LOS ANGELES, June 5 (Ticker) -- From the start, the Los Angeles Lakers were ready. Eventually, the New Jersey Nets were willing. And once again in an NBA Finals opener, Shaquille O'Neal was more than able.

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O'Neal powered his way to 36 points, 16 rebounds and four blocks as he lifted the Lakers to a 99-94 victory and delivered another very rude introduction to the upstarts from the East.

"I'm all about business," O'Neal said. "We just have to take care of business. We know what it takes at this particular level."

Kobe Bryant scored half of his 22 points in the third quarter, before Shaq took over the fourth.
Garrett W. Ellwood
NBAE/Getty Images
June has indisputably become O'Neal's time of year. He has won the NBA Finals Most Valuable Player each of the last two seasons and wasted no time getting started on a third award.

In the opener two years ago against Indiana, the 7-1, 350-pound O'Neal muscled his way to 43 points. Last year, he went for 44 and 20 rebounds in an overtime loss to Philadelphia.

And for the third straight year, O'Neal began the championship round by pounding across his simple but painfully effective message -- he cannot be stopped.

He made 12-of-22 shots and 12-of-21 free throws, manhandling his way through all three of New Jersey's centers.

"It's always a shock to have to play against Shaquille, especially when we saw they weren't providing much help for (center) Todd MacCulloch," Lakers coach Phil Jackson said.

Playing the first NBA Finals game in franchise history, the Nets were a bundle of nerves in the opening half. They settled down nicely and nearly erased a 23-point deficit behind Jason Kidd, who posted another triple-double with 23 points, 10 rebounds and 10 assists.

"It's human nature," said Nets coach Byron Scott, who played in six NBA Finals but has an extremely young team. "I think guys who haven't been here, you're going to be a little nervous. This is the biggest stage in basketball so you're going to have some jitters."

Not O'Neal, who was simply too much. In the fourth quarter, he paraded to the line before ending a Lakers' drought of nearly six minutes without a basket.

"There's no rules that are going to slow him down," Kidd said.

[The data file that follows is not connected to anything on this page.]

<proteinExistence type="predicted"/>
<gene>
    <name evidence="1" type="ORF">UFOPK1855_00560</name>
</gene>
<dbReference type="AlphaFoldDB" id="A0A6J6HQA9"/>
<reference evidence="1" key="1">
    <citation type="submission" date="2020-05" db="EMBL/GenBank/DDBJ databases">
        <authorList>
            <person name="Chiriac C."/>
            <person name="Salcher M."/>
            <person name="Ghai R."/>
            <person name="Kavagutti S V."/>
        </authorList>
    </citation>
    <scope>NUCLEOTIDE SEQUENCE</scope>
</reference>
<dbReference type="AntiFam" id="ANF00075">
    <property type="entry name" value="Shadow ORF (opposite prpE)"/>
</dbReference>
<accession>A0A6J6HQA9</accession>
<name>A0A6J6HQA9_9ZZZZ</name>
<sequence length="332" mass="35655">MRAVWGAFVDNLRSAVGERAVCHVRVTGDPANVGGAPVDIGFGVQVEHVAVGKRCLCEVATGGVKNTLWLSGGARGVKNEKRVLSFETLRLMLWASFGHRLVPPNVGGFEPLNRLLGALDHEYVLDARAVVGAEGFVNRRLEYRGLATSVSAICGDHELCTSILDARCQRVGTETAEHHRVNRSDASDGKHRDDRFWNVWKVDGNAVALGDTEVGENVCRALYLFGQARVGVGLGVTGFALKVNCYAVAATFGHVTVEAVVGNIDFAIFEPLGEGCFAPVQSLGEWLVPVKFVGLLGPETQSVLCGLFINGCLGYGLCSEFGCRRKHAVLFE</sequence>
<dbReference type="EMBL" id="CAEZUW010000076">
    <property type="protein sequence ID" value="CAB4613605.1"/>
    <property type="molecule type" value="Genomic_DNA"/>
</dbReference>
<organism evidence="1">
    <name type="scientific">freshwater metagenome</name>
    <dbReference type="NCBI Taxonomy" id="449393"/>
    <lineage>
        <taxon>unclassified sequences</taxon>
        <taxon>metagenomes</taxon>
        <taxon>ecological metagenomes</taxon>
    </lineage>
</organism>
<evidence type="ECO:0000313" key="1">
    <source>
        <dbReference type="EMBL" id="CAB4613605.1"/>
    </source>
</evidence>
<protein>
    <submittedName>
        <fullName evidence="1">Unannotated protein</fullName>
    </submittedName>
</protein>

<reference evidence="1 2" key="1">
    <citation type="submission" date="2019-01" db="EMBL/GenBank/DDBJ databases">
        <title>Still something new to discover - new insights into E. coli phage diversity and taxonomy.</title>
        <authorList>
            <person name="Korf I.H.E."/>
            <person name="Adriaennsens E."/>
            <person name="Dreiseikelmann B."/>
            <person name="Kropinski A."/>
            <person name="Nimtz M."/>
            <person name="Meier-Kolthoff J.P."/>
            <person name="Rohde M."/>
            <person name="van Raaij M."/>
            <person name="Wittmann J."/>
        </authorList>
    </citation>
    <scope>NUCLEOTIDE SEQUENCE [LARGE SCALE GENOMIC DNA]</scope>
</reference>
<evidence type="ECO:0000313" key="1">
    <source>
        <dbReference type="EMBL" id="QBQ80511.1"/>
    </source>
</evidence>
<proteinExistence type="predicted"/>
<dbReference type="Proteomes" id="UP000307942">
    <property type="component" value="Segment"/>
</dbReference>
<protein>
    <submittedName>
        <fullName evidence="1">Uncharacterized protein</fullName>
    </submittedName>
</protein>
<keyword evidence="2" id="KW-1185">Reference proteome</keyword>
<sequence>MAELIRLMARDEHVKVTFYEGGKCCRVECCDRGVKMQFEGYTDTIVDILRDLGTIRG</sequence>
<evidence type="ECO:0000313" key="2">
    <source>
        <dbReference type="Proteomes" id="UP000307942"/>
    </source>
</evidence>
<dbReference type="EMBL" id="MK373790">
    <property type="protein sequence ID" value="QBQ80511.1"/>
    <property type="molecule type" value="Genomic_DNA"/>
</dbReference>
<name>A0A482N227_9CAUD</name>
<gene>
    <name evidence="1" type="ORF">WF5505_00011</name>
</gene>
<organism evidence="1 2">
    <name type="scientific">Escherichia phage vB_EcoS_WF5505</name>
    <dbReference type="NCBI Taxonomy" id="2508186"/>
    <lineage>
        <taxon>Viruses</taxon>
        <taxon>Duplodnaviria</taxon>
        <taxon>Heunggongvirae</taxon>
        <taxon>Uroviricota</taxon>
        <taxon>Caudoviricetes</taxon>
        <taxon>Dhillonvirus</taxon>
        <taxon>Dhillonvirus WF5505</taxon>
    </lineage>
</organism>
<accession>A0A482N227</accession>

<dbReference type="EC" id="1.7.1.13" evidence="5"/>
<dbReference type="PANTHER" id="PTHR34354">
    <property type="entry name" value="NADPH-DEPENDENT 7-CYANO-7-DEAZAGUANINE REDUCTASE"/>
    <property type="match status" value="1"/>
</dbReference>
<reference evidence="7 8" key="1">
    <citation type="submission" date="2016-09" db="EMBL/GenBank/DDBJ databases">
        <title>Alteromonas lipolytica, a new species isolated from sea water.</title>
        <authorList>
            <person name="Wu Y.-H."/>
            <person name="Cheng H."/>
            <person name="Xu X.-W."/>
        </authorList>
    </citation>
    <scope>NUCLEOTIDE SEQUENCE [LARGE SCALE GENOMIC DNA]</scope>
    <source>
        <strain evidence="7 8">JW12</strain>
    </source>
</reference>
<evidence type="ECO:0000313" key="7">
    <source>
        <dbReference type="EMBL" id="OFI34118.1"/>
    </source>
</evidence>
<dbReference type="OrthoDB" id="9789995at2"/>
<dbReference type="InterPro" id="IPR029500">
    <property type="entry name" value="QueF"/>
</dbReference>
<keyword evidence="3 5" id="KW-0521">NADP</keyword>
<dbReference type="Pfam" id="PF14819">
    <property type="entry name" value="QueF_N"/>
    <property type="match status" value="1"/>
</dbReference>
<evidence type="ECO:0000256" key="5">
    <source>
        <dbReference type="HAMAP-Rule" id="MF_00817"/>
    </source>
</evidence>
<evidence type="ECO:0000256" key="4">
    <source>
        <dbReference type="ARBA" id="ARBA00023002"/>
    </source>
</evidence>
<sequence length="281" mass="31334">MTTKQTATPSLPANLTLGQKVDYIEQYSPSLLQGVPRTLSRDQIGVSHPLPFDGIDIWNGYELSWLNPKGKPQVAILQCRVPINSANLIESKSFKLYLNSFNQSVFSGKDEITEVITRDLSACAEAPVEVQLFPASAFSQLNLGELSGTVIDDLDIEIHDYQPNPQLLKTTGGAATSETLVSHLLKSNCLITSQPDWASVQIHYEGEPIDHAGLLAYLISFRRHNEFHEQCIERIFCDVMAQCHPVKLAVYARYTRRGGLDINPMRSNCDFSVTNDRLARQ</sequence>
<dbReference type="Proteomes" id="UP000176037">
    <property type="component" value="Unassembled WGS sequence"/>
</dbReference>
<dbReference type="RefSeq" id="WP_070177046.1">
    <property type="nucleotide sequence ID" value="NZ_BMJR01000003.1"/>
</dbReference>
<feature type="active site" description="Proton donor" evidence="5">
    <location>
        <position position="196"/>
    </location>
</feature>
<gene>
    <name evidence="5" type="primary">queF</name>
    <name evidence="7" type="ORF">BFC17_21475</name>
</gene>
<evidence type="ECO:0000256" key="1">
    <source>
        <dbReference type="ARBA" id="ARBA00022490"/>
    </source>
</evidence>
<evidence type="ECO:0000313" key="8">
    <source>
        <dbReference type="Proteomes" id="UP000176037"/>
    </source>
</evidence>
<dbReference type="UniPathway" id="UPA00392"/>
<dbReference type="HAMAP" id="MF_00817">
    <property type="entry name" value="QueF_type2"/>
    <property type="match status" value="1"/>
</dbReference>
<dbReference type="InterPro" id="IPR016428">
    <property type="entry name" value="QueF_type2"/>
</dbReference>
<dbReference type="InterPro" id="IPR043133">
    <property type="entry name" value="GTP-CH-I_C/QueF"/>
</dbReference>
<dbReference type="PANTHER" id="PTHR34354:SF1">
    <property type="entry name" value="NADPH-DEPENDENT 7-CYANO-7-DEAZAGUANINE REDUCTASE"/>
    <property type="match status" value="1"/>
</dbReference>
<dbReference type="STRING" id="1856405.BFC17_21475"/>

Dynasty 1, Destiny 0. Game 2 is here Friday.

"This game was sort of like a feel-out game," O'Neal said. "We only played this team twice, and now we know what they have. I'm sure each game's going to be different, but this was a feel-out game."

"Now that I think our guys got the first-quarter jitters out of the way, maybe this is going to be a better series than people think it's going to be," Scott said.

Two free throws by O'Neal made it 81-71 with 8:31 left, but the Lakers were immersed in a dry spell from the field and the Nets kept pecking away. Kidd's long jumper made it 81-77, and after O'Neal split a pair from the line, Keith Van Horn dunked to make it a three-point game.

O'Neal scored in the lane over Jason Collins with 5:02 to go, ending the 5:53 drought. Kenyon Martin made two free throws, but Rick Fox answered with two at the 4:35 mark and O'Neal made sure the Nets got no closer.

His hook made it 88-81 with 3:59 left, and he added a free throw and another hook for a 91-85 lead with 2:45 to go. Two more foul shots made it 93-87 with 1:50 left and he tossed in another from the line for a 96-89 cushion in the final minute.

"When he's getting the ball as deep as he was getting the ball, you're either going to give up two points or foul him and make him earn it from the stripe," Scott said.

Kobe Bryant scored a quiet 22 points, Fox added 14 and Derek Fisher 13 for the Lakers, who attempted just 25 shots with 39 free throws in the second half. Los Angeles was 32-of-45 from the line.

Martin scored 21 points and Van Horn added 12 for the Nets, who shot under 40 percent (37-of-94) but kept battling to the very end.

"We're gonna fight for 48 minutes, no matter if we win or lose," Kidd said.

For 1˝ quarters, the opener of the Finals looked and sounded like a regular-season Nets-Lakers game -- from last year.

From the outset, the Nets were nervous, the Lakers loose. O'Neal was overpowering on both ends, scoring 10 points over MacCulloch and blocking three shots, including a drive by Kidd that he knocked into the expensive seats. Meanwhile, New Jersey could not get its offense into a higher gear.

"A couple times they went to the hole," O'Neal said. "I just reacted and blocked a few shots. It could be good if I stay out of foul trouble and keep playing with the same intensity."

"It's hard to run when you're taking the ball out of the basket," Kidd said.

O'Neal sat down for six minutes in the first half and L.A. widened the lead without him, taking it from 25-10 to 36-15 with 8:52 remaining in the second quarter. O'Neal returned and abused the smaller Aaron Williams for three straight hoops and a 42-19 bulge.

"It seemed like a regular-season game, just going through the motions," Lakers guard Brian Shaw said.

The ho-hum crowd perked up a bit when the Nets finally began defending and made a push late in the half. A fast-break layup by Kittles capped a 12-2 run that cut it to 44-31. Kidd had a 3-pointer and follow shot to close the half and make it 48-36.

New Jersey showed even more life in the third quarter, this time on the offensive end. Consecutive 3-pointers by Van Horn made it a 10-point game before Bryant answered with a flying dunk.

A three-point play by Martin and a 3-pointer by Kittles had the Nets within 60-56 with 5:23 left. O'Neal put in a layup and Bryant made two free throws to restore some order.

"They were tenacious," Jackson said. "They stuck with it."

Bryant scored 11 points in the period as the Lakers rebuilt their lead to 72-63 entering the final quarter.